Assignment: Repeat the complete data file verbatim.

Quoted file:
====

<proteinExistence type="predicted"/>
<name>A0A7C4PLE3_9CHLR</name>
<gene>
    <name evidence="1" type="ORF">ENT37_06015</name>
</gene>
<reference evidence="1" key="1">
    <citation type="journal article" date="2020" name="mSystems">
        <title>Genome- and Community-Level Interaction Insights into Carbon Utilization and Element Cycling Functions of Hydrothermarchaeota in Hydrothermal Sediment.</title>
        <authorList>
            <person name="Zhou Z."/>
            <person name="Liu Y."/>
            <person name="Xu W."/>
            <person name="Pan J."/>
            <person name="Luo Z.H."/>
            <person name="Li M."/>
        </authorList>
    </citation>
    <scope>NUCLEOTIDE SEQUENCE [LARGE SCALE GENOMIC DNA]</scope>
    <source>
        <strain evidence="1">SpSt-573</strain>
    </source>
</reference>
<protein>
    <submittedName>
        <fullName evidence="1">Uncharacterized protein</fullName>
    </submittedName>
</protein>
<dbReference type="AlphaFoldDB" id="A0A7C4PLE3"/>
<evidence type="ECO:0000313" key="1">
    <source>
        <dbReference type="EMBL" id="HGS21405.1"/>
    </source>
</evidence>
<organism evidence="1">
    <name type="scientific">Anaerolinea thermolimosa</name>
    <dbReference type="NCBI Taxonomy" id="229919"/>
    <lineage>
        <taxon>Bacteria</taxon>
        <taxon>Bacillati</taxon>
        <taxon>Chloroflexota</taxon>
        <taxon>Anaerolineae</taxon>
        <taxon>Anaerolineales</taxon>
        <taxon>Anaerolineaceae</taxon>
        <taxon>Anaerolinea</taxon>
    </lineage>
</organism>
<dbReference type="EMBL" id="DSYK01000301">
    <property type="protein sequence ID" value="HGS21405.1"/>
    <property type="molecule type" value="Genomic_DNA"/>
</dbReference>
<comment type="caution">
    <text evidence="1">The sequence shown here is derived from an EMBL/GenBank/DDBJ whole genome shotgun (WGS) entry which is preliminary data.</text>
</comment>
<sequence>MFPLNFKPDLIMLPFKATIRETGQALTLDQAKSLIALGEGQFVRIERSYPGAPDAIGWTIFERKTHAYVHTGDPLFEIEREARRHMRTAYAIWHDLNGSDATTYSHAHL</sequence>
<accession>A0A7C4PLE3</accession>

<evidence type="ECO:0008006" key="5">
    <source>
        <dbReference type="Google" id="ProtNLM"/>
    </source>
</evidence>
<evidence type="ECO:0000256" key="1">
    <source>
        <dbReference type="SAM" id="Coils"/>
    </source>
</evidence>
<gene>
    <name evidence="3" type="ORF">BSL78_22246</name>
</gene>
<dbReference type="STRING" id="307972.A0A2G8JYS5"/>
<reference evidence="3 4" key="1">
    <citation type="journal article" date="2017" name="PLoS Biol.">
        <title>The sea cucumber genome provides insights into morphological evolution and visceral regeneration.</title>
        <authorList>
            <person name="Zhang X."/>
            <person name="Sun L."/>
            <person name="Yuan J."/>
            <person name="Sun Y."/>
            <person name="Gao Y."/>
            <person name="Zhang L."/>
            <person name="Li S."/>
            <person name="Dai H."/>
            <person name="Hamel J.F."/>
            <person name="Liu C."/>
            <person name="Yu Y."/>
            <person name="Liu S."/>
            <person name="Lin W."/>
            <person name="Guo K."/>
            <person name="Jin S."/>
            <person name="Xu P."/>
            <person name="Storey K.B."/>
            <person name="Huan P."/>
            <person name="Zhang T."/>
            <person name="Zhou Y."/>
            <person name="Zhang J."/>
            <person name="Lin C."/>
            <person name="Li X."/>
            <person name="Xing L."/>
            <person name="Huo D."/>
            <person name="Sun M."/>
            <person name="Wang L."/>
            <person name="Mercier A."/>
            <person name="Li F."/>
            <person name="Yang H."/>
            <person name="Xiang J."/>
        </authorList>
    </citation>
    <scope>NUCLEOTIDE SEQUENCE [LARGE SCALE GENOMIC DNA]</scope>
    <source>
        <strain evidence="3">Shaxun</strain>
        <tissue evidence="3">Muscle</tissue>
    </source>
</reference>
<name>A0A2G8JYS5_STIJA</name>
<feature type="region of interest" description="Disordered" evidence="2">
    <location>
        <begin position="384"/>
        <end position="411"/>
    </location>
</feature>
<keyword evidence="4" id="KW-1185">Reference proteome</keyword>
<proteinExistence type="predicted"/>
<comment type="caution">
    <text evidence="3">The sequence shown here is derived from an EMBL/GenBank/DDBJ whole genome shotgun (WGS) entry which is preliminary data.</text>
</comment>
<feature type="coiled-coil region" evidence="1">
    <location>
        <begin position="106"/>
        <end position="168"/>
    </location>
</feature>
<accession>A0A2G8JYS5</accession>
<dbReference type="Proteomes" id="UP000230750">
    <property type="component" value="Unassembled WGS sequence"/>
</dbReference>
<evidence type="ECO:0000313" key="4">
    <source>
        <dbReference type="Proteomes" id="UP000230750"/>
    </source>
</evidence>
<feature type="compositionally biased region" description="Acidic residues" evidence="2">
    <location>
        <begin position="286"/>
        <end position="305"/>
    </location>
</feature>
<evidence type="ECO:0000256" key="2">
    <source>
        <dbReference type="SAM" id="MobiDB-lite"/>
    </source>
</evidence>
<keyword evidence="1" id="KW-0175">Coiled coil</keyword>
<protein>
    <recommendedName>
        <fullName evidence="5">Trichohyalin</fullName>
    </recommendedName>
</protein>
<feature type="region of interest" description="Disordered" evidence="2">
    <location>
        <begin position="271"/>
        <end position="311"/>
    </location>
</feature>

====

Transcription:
<proteinExistence type="predicted"/>
<name>A0A7C4PLE3_9CHLR</name>
<gene>
    <name evidence="1" type="ORF">ENT37_06015</name>
</gene>
<reference evidence="1" key="1">
    <citation type="journal article" date="2020" name="mSystems">
        <title>Genome- and Community-Level Interaction Insights into Carbon Utilization and Element Cycling Functions of Hydrothermarchaeota in Hydrothermal Sediment.</title>
        <authorList>
            <person name="Zhou Z."/>
            <person name="Liu Y."/>
            <person name="Xu W."/>
            <person name="Pan J."/>
            <person name="Luo Z.H."/>
            <person name="Li M."/>
        </authorList>
    </citation>
    <scope>NUCLEOTIDE SEQUENCE [LARGE SCALE GENOMIC DNA]</scope>
    <source>
        <strain evidence="1">SpSt-573</strain>
    </source>
</reference>
<protein>
    <submittedName>
        <fullName evidence="1">Uncharacterized protein</fullName>
    </submittedName>
</protein>
<dbReference type="AlphaFoldDB" id="A0A7C4PLE3"/>
<evidence type="ECO:0000313" key="1">
    <source>
        <dbReference type="EMBL" id="HGS21405.1"/>
    </source>
</evidence>
<organism evidence="1">
    <name type="scientific">Anaerolinea thermolimosa</name>
    <dbReference type="NCBI Taxonomy" id="229919"/>
    <lineage>
        <taxon>Bacteria</taxon>
        <taxon>Bacillati</taxon>
        <taxon>Chloroflexota</taxon>
        <taxon>Anaerolineae</taxon>
        <taxon>Anaerolineales</taxon>
        <taxon>Anaerolineaceae</taxon>
        <taxon>Anaerolinea</taxon>
    </lineage>
</organism>
<dbReference type="EMBL" id="DSYK01000301">
    <property type="protein sequence ID" value="HGS21405.1"/>
    <property type="molecule type" value="Genomic_DNA"/>
</dbReference>
<comment type="caution">
    <text evidence="1">The sequence shown here is derived from an EMBL/GenBank/DDBJ whole genome shotgun (WGS) entry which is preliminary data.</text>
</comment>
<sequence>MFPLNFKPDLIMLPFKATIRETGQALTLDQAKSLIALGEGQFVRIERSYPGAPDAIGWTIFERKTHAYVHTGDPLFEIEREARRHMRTAYAIWHDLNGSDATTYSHAHL</sequence>
<accession>A0A7C4PLE3</accession>

<evidence type="ECO:0008006" key="5">
    <source>
        <dbReference type="Google" id="ProtNLM"/>
    </source>
</evidence>
<evidence type="ECO:0000256" key="1">
    <source>
        <dbReference type="SAM" id="Coils"/>
    </source>
</evidence>
<gene>
    <name evidence="3" type="ORF">BSL78_22246</name>
</gene>
<dbReference type="STRING" id="307972.A0A2G8JYS5"/>
<reference evidence="3 4" key="1">
    <citation type="journal article" date="2017" name="PLoS Biol.">
        <title>The sea cucumber genome provides insights into morphological evolution and visceral regeneration.</title>
        <authorList>
            <person name="Zhang X."/>
            <person name="Sun L."/>
            <person name="Yuan J."/>
            <person name="Sun Y."/>
            <person name="Gao Y."/>
            <person name="Zhang L."/>
            <person name="Li S."/>
            <person name="Dai H."/>
            <person name="Hamel J.F."/>
            <person name="Liu C."/>
            <person name="Yu Y."/>
            <person name="Liu S."/>
            <person name="Lin W."/>
            <person name="Guo K."/>
            <person name="Jin S."/>
            <person name="Xu P."/>
            <person name="Storey K.B."/>
            <person name="Huan P."/>
            <person name="Zhang T."/>
            <person name="Zhou Y."/>
            <person name="Zhang J."/>
            <person name="Lin C."/>
            <person name="Li X."/>
            <person name="Xing L."/>
            <person name="Huo D."/>
            <person name="Sun M."/>
            <person name="Wang L."/>
            <person name="Mercier A."/>
            <person name="Li F."/>
            <person name="Yang H."/>
            <person name="Xiang J."/>
        </authorList>
    </citation>
    <scope>NUCLEOTIDE SEQUENCE [LARGE SCALE GENOMIC DNA]</scope>
    <source>
        <strain evidence="3">Shaxun</strain>
        <tissue evidence="3">Muscle</tissue>
    </source>
</reference>
<name>A0A2G8JYS5_STIJA</name>
<feature type="region of interest" description="Disordered" evidence="2">
    <location>
        <begin position="384"/>
        <end position="411"/>
    </location>
</feature>
<keyword evidence="4" id="KW-1185">Reference proteome</keyword>
<proteinExistence type="predicted"/>
<comment type="caution">
    <text evidence="3">The sequence shown here is derived from an EMBL/GenBank/DDBJ whole genome shotgun (WGS) entry which is preliminary data.</text>
</comment>
<feature type="coiled-coil region" evidence="1">
    <location>
        <begin position="106"/>
        <end position="168"/>
    </location>
</feature>
<accession>A0A2G8JYS5</accession>
<dbReference type="Proteomes" id="UP000230750">
    <property type="component" value="Unassembled WGS sequence"/>
</dbReference>
<evidence type="ECO:0000313" key="4">
    <source>
        <dbReference type="Proteomes" id="UP000230750"/>
    </source>
</evidence>
<feature type="compositionally biased region" description="Acidic residues" evidence="2">
    <location>
        <begin position="286"/>
        <end position="305"/>
    </location>
</feature>
<evidence type="ECO:0000256" key="2">
    <source>
        <dbReference type="SAM" id="MobiDB-lite"/>
    </source>
</evidence>
<keyword evidence="1" id="KW-0175">Coiled coil</keyword>
<protein>
    <recommendedName>
        <fullName evidence="5">Trichohyalin</fullName>
    </recommendedName>
</protein>
<feature type="region of interest" description="Disordered" evidence="2">
    <location>
        <begin position="271"/>
        <end position="311"/>
    </location>
</feature>